Bob Steele on 'Activist Journalism'

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Bob Steele, pictured above, wrote a guest column for CNN on activist journalism. (Credit: Poynter)

Bob Steele wrote for CNN Sept. 30 discussing “the dangers of activist-driven journalism.”  He noted that his column shares his perspective on activist journalism, but was not inspired by a viewing of “Right on the Edge,” a CNN documentary about the conservative activist movement.

“I have a serious concern with news reporting (as distinguished from the opinion role of journalism) that is driven by ideological bias or activist intentions,” Steele wrote in his guest column.

Steele is a journalism values professor at both the Poynter Institute and DePauw University.

Steele wrote that he believes in editorial independence which “can and should guide the practice of serious, substantive journalism.”

However, he explained that ideological bias isn’t the sole reason for any of journalism’s failings.

He suggests that journalists -while acting as journalists–should still be committed to reporting objectively, not their personal beliefs.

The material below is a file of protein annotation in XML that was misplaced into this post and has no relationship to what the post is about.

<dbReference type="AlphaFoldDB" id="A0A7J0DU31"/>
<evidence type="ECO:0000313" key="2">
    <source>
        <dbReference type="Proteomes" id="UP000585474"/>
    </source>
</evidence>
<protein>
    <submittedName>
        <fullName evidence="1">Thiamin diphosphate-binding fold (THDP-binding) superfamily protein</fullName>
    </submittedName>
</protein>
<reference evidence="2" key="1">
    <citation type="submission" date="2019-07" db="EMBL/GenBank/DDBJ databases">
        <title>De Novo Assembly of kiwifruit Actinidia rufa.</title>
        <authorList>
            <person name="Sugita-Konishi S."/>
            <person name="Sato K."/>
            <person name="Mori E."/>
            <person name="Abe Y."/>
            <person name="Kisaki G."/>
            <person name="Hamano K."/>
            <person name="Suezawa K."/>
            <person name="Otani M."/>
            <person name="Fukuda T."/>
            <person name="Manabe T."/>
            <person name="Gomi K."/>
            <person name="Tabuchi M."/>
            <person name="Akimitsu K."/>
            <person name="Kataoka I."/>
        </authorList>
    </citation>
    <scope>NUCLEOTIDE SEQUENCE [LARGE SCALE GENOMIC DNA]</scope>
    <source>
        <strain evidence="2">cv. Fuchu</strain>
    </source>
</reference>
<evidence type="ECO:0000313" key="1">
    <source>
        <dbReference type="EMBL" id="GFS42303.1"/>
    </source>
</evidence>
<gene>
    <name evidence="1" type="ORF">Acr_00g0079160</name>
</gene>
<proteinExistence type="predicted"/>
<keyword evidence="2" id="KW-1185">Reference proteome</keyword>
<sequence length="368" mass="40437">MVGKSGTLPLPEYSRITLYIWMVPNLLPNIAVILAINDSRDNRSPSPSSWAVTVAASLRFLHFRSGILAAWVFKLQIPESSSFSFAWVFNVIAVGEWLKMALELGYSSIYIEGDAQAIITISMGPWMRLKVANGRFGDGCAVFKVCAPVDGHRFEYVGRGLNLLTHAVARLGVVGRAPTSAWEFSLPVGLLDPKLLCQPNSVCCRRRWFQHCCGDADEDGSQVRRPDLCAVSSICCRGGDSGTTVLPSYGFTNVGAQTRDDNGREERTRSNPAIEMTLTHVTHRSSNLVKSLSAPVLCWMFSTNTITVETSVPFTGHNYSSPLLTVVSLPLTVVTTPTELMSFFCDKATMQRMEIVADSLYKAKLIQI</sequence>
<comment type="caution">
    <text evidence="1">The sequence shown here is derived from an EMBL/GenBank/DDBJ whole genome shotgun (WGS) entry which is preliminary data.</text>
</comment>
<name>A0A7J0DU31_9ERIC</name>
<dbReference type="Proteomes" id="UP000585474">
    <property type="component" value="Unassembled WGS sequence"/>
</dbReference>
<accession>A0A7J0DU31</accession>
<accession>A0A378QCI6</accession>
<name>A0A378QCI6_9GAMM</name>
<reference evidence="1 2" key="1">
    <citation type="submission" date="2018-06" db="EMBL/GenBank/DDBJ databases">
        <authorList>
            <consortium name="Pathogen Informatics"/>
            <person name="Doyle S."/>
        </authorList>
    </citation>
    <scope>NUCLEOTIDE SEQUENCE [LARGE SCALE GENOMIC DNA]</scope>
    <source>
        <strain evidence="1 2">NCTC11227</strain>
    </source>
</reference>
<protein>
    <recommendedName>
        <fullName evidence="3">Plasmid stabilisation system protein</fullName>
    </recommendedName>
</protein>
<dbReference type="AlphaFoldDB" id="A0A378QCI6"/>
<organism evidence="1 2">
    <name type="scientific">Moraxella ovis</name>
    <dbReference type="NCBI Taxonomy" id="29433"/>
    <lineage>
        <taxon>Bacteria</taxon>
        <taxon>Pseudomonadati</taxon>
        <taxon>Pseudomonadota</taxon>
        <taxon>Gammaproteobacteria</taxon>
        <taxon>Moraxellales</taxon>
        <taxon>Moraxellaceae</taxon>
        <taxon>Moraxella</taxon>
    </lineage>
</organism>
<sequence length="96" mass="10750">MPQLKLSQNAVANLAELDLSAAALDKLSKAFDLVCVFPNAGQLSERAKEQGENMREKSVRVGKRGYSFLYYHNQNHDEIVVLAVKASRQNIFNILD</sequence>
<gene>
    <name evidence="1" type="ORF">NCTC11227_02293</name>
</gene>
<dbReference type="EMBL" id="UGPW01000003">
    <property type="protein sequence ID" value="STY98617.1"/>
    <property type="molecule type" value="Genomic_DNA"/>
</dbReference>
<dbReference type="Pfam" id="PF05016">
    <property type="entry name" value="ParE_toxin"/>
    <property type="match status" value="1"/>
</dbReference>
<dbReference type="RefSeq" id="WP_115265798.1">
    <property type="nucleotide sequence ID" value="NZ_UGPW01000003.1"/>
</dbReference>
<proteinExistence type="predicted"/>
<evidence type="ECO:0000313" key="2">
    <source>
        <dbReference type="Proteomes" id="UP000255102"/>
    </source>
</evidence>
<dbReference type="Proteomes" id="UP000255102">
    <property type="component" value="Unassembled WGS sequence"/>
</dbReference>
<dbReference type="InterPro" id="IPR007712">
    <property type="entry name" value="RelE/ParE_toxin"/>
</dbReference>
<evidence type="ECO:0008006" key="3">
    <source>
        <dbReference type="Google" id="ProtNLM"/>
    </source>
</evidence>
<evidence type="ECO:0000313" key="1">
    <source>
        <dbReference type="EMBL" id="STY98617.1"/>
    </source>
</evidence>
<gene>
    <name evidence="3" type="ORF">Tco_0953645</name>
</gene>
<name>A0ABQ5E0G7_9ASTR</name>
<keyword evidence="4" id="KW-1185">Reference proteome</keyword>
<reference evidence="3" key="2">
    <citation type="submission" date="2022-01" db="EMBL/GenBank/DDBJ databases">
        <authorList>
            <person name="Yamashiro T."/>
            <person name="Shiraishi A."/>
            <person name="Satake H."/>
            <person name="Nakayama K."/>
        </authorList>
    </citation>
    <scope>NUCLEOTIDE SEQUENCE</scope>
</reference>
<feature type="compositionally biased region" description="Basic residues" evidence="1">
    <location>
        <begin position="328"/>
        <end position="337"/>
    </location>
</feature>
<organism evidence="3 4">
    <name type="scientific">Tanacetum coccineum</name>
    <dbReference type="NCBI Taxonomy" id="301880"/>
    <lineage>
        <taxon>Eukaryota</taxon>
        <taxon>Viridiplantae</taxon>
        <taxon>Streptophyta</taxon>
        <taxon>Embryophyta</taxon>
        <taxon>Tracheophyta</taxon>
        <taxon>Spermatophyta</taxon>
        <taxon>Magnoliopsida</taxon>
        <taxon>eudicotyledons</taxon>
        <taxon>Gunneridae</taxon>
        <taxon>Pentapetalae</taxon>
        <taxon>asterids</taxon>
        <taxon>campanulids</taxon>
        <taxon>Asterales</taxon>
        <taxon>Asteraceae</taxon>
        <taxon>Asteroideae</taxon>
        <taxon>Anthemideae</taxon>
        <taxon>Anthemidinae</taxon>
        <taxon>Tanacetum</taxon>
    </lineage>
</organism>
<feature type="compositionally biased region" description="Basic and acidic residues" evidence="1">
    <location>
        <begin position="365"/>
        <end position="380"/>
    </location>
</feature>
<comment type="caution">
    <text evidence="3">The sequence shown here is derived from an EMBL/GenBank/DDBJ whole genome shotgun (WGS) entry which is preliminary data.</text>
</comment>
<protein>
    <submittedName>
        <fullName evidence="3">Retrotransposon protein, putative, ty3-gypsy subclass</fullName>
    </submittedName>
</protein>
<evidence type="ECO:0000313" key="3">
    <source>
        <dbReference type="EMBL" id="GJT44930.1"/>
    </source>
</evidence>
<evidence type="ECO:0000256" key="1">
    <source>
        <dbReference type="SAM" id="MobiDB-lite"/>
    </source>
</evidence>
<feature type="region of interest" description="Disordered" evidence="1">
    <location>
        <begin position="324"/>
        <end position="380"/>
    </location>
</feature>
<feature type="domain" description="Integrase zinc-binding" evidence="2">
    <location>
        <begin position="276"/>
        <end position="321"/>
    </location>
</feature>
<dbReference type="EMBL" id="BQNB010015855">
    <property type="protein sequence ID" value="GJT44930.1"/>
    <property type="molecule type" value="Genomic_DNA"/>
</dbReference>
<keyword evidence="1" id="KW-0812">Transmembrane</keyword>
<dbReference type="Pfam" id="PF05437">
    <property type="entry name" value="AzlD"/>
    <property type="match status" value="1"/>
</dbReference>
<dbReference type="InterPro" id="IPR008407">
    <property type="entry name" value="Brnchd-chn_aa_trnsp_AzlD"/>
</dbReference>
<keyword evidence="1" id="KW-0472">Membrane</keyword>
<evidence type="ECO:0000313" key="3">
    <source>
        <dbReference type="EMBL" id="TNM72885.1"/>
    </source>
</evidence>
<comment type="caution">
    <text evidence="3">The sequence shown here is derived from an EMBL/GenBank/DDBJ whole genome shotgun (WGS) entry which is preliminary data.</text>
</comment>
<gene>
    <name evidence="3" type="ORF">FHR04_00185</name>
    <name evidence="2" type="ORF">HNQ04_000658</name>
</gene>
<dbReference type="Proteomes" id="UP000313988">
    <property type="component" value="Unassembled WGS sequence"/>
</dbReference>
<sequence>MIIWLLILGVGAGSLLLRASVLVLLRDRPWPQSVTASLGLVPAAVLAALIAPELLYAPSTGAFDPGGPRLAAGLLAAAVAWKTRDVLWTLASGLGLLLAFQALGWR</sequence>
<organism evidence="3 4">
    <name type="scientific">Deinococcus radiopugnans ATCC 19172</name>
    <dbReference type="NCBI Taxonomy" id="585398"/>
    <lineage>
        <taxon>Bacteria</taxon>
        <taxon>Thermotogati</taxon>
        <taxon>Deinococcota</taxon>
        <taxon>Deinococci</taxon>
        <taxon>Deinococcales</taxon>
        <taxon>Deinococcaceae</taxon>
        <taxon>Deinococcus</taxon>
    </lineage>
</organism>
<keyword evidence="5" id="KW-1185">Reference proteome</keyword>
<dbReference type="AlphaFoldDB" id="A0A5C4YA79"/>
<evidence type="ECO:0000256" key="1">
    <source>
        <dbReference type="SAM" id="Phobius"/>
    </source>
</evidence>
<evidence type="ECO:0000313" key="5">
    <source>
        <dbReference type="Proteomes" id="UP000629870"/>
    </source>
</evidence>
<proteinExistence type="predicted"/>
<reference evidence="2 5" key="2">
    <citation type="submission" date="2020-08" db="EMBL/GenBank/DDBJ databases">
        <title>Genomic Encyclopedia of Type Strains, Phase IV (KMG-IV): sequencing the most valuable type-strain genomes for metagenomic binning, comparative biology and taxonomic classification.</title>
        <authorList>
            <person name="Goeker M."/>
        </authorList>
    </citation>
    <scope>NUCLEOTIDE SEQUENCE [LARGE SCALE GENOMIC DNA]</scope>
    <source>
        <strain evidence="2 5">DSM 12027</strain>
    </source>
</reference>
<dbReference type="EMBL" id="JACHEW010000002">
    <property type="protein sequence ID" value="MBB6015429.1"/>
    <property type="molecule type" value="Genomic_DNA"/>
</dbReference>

Further, Steele wrote that activist journalism can be problematic. “Their starting premise is flawed by a distorted perception of the practice of journalism and by a false characterization of the beliefs of journalists.”  Steele explained that most people can’t be labeled conservative or liberal because they often “have a range of views on issues that move along a spectrum.”

Balanced news organizations can counter any ideological beliefs which may seep into reporting, Steele noted.   “Good news organizations have checks and balances that minimize any skewing.”

“Journalism has its flaws. Let’s improve the process and the product in the right ways, not by ideological activism,” Steele opined.

See Steele’s full post here.

The Society of Professional Journalists’ code of ethics advises journalists to

  • “Distinguish between advocacy and news reporting. Analysis and commentary should be labeled and not misrepresent fact or context.
  • “Avoid conflicts of interest, real or perceived.
  • “Remain free of associations and activities that may compromise integrity or damage credibility.
  • “Refuse gifts, favors, fees, free travel and special treatment, and shun secondary employment, political involvement, public office and service in community organizations if they compromise journalistic integrity.
  • “Disclose unavoidable conflicts.
  • “Be vigilant and courageous about holding those with power accountable.”

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Bob Steele on ‘Activist Journalism’

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